Later, after the release of her fourth studio album, The Woman I Am, Pickler went on to win the sixteenth season of Dancing with the Stars, alongside professional dancer Derek Hough in 2013. She would also go on to star in two successful television programs, I Love Killie Pickler, a reality show about her life with husband Kyle Jacobs, as well as Pickler & Ben, a daytime talk show she hosted for two years alongside influencer Ben Aaron.

Pickler has also starred in television movies for Hallmark, Christmas at Graceland, Wedding at Graceland and The Mistletoe Secret. However, for Pickler, these achievements are not the hallmark of her career or representative of her purpose. “…accolades, awards, that don’t matter. People matter,” Pickler said. “You never wake up after doing the right thing and think, ‘I wish I hadn’t done the right thing there.’ It’s easy to be kind; it’s easy to love your neighbor.”

NASHVILLE, TN – APRIL 29: (L-R) Kyle Jacobs, Recording Artist Kellie Pickler, Allison Baker, Andi Zack-Johnson and Ken Johnson attend the St. Jude Rock ‘n’ ROll Nashville Marathon on April 29, 2017 in Nashville, Tennessee. (Photo by Jason Davis/Getty Images for St. Jude)

For Pickler, her real job is about what happens offstage, “I know that I was not put on this Earth to just be a country singer, performer and entertainer. That’s just my vehicle to get me through the door. I know what my calling is. I know that my purpose in life is to be a voice for the broken, to be a sanctuary for people.

I’m not perfect by no means. I know my heart. I know my integrity. And that’s not for sale. I feel very blessed to be in a position where I can use my gifts and blessings…” As a USO Ambassador, Pickler is excited about taking the opportunity to give back to those who she knows are prepared to give everything for our citizens and our country.

According to her, “It’s imperative that they know (and that the families know) that we have their backs too. It takes a very selfless person to do what they do.” She is especially sensitive to the families of servicemembers, “The families serve. I’m very close with many Gold Star Families and Gold Star Wives. The USO is a community that’s very, very much needed.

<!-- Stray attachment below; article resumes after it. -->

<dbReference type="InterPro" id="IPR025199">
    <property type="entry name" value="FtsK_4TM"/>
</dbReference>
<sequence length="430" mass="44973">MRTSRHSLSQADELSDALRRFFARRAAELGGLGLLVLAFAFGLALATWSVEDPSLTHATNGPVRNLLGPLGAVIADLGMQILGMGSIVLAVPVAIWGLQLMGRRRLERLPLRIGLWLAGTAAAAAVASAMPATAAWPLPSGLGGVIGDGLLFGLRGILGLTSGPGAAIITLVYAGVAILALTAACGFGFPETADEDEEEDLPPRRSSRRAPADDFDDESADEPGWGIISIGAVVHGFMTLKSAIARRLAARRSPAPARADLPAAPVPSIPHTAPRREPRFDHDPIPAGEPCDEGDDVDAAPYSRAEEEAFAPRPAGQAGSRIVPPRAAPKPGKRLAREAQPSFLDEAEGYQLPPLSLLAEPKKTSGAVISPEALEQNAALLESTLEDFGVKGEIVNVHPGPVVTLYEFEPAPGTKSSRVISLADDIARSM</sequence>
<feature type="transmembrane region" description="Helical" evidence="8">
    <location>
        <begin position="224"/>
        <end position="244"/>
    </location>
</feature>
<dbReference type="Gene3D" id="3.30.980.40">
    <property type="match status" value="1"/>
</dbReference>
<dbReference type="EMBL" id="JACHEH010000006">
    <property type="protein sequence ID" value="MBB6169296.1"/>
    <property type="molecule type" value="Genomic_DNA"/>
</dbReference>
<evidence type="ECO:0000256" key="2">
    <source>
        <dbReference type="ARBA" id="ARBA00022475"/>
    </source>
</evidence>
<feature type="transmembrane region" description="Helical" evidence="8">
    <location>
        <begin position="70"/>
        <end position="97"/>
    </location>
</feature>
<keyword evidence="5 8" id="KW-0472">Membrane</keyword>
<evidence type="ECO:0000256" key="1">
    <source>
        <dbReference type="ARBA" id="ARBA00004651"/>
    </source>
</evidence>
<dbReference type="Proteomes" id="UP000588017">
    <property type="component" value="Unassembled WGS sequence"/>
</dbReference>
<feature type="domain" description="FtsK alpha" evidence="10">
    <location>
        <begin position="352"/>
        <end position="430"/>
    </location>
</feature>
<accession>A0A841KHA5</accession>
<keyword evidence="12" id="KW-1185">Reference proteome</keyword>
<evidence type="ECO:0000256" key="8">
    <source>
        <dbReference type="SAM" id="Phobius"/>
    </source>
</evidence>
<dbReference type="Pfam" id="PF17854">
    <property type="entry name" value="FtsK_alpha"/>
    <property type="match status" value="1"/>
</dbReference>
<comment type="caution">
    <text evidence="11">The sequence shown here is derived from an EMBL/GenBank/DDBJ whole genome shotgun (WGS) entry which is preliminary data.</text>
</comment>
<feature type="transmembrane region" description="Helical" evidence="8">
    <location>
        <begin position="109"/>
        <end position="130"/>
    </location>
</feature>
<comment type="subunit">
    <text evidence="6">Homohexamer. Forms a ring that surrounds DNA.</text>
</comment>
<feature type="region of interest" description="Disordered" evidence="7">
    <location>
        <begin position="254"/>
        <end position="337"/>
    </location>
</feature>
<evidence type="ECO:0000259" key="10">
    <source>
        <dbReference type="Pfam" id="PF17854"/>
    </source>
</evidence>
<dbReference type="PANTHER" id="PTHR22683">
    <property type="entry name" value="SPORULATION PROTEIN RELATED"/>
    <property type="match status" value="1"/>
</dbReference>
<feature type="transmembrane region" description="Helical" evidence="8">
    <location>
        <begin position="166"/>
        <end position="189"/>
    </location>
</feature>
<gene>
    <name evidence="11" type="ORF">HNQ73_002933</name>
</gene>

When someone gets that folded flag at their front door, that dreaded conversation, it’s imperative that they have community around them, to love them, help them, be there for their children…The USO has kept so many families connected, and even connected me with these families, in a way that I can have a relationship with them and let them know that they aren’t alone.”

KANDAHAR, AFGHANISTAN: Kellie Pickler signs autographs after performing for U.S. service members as part of USO’s holiday tour.
(Photo by /The Washington Post via Getty Images)

The USO sponsors many programs with these goals in mind and works in over 250 locations. Their programs, predominately, fall into one of four categories: Unites, Delivers, Entertains or Transitions. Each category represents one part of the mission to keep servicemembers in touch with the places, people and positivity they need to keep going.

Programs include, but aren’t limited to: the Bob Hope Legacy Program, which helps servicemembers read to their children virtually; USO Coffee Connections, which gathers military spouses together at monthly gatherings in comfortable spaces where they can share and relate; USO Care Package Program, which delivers familiar snacks, toiletries and hygiene essentials to troops, predominately those overseas; and of course their many resources for those transitioning (or who have transitioned) out of military service.

Participating in the promotion of these programs, as well as having the chance to meet and link with servicemembers and their families, has been a dream for Pickler.

Though she and her immediate family did not come from a military background, she still feels as though she can serve, love on and relate to these families in her own way.

LAS VEGAS, NV – APRIL 07: Singer Kellie Pickler (L) and Staff Sgt. Baily Zimmerman perform onstage during ACM Presents: An All-Star Salute To The Troops in Las Vegas, Nevada. (Photo by Ethan Miller/Getty Images for ACM)

“We all have so much more in common than we realize,” she said. “I do feel that in my line of work, the music business is all about putting truth in the form of a song. I believe that there’s several songs of mine that have been autobiographical where I was able to put a pinprick of my life into a song. But it’s helped people heal. I do believe in sharing parts of my story…” Pickler continued, saying that her time, her story and her music have “brought people together and helped people find closure in whatever it is that they’re going through.” And that’s where the fulfillment comes from for her.

“There are countless things that the USO has done [for our servicemembers], and, again, it’s been just very life changing for me to be a part of the USO family. I feel that’s the way that I can serve those who serve.”

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    December 16, 2021
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    January 6, 2022 - January 8, 2022